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Indexed/Abstracted in: BIOSIS Previews, EMBASE, Scopus, Emerging Sources Citation Index
Online ISSN 1827-1812
Iqbal R. 1, Cox K. 2, Fang J. C. 2
1 Department of Internal Medicine, University of Utah School of Medicine, Salt Lake City, UT, USA;
2 Division of Gastroenterology, Department of Internal Medicine, University of Utah School of Medicine, Salt Lake City, UT, USA
AIM: PEG tubes have various types of internal retention devices to help prevent inadvertent tube removal. These primarily consist of inflatable balloons or solid mushroom shaped retention devices. It is not known which type of retention device requires more force for removal or for balloon type PEGs whether the volume of water insufflated affects the amount of force required for removal.
METHODS: Solid internal bolster PEGs were initially placed into two adult swine. Eleven days later, the initial PEGs were removed and replacement balloon PEGs were placed and removed immediately. Force of external traction removal was measured using strain gauge meter in Newtons. 4 initial placement solid internal bolster PEGs and 28 replacement balloon type PEGs were tested. For balloon type PEGs the balloons were left inflated when removal forces were tested.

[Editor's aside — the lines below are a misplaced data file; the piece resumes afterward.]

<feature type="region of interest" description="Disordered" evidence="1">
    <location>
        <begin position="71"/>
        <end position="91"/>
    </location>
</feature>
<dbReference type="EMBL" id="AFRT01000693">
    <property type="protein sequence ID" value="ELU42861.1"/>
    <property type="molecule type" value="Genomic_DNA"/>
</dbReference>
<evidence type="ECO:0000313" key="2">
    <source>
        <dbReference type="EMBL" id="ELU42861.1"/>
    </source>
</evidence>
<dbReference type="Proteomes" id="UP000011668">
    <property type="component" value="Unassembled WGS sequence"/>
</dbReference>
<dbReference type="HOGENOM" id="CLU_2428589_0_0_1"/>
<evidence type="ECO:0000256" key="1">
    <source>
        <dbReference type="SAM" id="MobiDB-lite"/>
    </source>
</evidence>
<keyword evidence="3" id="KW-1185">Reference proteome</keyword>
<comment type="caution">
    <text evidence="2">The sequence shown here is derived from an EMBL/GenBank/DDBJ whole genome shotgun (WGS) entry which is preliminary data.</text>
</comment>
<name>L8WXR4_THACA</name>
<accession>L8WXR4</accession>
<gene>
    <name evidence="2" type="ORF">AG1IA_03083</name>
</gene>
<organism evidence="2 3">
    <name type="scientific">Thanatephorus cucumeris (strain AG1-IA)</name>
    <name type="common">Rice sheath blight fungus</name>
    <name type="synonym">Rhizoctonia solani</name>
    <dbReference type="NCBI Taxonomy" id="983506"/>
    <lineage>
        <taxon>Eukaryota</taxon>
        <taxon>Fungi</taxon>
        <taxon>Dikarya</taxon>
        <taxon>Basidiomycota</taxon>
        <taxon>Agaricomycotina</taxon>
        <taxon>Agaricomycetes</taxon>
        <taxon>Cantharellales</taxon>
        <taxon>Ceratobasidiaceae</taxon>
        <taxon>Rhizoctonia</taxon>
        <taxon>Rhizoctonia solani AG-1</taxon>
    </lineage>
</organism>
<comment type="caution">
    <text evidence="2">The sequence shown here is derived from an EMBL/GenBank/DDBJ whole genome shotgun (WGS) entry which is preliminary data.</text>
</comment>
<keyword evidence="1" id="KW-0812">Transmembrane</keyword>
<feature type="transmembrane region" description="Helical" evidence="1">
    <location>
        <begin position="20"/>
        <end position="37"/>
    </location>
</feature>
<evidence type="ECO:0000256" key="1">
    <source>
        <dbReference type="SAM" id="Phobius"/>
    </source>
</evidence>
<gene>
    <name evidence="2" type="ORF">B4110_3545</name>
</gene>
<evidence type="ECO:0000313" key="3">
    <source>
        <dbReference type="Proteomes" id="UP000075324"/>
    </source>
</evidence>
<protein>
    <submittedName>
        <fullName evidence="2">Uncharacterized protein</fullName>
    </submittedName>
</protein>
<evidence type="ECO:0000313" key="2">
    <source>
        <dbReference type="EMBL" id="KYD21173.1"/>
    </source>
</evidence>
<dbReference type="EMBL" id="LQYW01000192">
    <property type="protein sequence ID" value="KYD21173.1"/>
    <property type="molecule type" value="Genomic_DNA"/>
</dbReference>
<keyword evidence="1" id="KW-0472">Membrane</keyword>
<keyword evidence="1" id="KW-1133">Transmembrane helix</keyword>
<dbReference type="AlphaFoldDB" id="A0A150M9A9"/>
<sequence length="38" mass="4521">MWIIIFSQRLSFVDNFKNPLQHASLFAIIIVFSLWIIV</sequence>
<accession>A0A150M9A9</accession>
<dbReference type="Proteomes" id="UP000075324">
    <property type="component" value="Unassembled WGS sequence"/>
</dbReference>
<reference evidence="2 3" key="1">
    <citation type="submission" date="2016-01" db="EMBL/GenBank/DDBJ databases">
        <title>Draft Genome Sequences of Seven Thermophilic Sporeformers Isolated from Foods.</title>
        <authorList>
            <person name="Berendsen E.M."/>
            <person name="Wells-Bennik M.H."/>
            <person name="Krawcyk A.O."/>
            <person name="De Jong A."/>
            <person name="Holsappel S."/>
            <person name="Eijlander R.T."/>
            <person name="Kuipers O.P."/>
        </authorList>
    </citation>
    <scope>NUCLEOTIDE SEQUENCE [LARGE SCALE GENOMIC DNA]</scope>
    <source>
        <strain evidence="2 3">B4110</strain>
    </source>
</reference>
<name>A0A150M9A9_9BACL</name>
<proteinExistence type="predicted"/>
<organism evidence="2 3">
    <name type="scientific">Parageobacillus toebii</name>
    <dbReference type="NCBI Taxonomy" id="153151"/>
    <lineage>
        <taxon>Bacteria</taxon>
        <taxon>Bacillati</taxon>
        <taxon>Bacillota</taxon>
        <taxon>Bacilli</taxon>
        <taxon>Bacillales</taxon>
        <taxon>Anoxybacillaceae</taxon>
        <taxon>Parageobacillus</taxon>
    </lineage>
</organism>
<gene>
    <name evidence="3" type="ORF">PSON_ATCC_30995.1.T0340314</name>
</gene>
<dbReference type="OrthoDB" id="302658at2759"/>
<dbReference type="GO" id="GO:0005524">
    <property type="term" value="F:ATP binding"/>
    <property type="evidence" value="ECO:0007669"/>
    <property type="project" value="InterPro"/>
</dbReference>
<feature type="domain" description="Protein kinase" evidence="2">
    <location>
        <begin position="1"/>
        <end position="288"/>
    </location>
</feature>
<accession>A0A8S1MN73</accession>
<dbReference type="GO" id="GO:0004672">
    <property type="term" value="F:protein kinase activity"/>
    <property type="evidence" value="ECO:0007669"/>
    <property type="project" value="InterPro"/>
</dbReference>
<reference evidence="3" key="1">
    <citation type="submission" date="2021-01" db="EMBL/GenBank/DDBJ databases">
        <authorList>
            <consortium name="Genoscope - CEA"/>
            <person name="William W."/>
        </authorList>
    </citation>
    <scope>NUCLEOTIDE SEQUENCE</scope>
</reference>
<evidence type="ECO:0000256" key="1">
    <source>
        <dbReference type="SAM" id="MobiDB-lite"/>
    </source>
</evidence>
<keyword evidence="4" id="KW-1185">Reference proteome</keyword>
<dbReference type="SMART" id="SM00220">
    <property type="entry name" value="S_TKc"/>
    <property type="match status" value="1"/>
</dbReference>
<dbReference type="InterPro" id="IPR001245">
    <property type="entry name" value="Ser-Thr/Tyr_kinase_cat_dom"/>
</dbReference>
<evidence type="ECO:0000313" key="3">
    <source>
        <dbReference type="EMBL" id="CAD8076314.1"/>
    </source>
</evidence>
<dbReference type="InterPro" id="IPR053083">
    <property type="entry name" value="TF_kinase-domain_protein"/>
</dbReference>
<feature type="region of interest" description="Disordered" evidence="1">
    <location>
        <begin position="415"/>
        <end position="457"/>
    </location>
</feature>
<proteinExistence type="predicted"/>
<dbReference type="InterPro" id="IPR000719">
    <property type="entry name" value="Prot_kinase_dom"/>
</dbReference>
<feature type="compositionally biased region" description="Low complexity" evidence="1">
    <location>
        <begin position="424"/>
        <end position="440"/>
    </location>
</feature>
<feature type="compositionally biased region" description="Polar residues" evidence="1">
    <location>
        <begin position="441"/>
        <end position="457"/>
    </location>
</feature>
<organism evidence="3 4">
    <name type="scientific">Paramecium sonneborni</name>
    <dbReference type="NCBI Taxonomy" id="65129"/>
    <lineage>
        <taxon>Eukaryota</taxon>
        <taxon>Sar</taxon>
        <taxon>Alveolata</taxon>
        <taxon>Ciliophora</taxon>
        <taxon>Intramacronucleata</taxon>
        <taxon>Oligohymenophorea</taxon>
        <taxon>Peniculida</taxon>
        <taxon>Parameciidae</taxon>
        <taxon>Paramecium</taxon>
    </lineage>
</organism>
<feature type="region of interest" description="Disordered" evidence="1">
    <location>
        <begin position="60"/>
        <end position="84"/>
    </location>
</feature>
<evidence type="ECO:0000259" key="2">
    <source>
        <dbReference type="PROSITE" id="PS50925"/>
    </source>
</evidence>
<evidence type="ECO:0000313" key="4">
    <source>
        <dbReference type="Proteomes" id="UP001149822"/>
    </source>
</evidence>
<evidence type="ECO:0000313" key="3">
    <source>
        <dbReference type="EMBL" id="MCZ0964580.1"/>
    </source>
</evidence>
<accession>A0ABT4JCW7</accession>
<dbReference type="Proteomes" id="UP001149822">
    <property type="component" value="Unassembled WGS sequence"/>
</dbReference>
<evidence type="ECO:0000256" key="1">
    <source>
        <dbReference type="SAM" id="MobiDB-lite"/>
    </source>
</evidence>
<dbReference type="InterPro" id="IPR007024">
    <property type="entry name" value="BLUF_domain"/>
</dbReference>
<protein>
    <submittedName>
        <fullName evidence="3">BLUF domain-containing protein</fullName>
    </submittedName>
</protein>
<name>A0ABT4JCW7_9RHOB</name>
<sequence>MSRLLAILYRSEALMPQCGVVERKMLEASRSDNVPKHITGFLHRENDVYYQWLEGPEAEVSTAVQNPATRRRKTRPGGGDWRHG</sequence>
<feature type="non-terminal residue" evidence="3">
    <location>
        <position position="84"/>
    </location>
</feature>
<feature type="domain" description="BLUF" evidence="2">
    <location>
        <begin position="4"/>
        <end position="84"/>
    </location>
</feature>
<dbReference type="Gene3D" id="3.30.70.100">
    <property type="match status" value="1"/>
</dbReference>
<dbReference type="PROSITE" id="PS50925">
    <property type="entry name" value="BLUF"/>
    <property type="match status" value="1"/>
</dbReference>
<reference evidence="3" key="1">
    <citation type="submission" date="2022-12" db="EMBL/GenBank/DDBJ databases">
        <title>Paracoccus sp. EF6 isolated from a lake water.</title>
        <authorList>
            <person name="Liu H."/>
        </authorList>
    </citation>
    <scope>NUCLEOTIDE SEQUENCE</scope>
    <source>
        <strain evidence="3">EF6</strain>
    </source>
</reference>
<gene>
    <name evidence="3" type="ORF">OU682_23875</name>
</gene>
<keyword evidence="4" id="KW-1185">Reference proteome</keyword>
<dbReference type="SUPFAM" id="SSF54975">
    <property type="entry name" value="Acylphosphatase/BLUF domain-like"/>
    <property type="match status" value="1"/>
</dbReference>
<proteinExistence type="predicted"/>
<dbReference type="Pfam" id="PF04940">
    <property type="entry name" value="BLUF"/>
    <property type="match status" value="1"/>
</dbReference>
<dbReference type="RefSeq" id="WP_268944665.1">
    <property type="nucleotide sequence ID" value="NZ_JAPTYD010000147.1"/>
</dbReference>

RESULTS: The force required to remove balloon type PEGs was significantly greater than the force required removing the solid internal bolster PEGs (15.2±0.6 vs. 7.4±1.7 respectively) (P=0.0004). The force required to remove balloon type PEGs was not significantly different whether the balloons burst or not upon removal (16.1±3 psi vs. 14.4±2.7 P= NS). The volume of the balloon was significantly associated with the force required to remove the PEG (P<0.0001).
CONCLUSION: Balloon type PEG’s required significantly more force to remove than solid internal bolster PEG’s. The force for removing balloon type replacement PEG’s did not differ whether retention balloons burst (vs. not bursting) during traction removal but did significantly differ by volume of the balloon.